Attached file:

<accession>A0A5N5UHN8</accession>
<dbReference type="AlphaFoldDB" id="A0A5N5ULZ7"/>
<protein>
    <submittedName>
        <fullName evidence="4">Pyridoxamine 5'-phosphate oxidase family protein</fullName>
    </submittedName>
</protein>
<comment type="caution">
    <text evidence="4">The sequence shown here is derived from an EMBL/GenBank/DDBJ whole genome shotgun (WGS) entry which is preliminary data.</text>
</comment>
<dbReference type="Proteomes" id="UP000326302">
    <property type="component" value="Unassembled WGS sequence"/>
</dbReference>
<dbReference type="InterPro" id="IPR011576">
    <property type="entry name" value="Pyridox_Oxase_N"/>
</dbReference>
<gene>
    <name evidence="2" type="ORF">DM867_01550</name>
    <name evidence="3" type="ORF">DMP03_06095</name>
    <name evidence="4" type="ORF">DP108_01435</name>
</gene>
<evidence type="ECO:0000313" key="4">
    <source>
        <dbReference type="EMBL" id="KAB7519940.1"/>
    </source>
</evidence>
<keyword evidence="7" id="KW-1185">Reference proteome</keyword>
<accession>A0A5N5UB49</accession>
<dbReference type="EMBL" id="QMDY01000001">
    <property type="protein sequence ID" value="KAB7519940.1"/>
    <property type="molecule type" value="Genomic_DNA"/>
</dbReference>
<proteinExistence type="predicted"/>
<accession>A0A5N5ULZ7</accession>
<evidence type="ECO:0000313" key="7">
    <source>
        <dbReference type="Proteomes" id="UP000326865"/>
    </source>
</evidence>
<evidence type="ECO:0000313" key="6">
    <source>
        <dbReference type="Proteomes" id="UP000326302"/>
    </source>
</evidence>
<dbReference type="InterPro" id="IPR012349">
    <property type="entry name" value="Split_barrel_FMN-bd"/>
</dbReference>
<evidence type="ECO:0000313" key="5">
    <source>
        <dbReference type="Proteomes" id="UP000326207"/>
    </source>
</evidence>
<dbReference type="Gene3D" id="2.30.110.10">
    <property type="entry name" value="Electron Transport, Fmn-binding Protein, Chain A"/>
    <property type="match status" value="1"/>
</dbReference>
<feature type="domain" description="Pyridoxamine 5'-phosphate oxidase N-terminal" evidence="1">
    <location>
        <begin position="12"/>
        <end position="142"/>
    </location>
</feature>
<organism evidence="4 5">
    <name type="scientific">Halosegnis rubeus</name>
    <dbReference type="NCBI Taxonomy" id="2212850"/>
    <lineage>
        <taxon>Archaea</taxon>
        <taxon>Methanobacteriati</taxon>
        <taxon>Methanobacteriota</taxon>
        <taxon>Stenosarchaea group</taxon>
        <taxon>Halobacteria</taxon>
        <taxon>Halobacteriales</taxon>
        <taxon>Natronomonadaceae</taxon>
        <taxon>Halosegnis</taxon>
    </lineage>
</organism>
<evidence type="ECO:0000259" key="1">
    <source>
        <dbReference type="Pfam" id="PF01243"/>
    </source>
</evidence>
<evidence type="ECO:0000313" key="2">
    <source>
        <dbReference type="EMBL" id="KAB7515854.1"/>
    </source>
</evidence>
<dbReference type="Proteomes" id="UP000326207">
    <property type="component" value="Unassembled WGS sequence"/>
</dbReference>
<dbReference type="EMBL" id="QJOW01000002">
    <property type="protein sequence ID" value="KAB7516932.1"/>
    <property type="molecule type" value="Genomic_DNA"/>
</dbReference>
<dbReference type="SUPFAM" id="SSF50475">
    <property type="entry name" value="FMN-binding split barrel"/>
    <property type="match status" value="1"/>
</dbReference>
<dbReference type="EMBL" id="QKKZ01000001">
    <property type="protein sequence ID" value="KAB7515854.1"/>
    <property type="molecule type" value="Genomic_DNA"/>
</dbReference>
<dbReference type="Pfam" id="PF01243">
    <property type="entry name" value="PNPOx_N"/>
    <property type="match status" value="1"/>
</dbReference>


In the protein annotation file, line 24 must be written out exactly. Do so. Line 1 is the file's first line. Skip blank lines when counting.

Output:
        <dbReference type="EMBL" id="KAB7519940.1"/>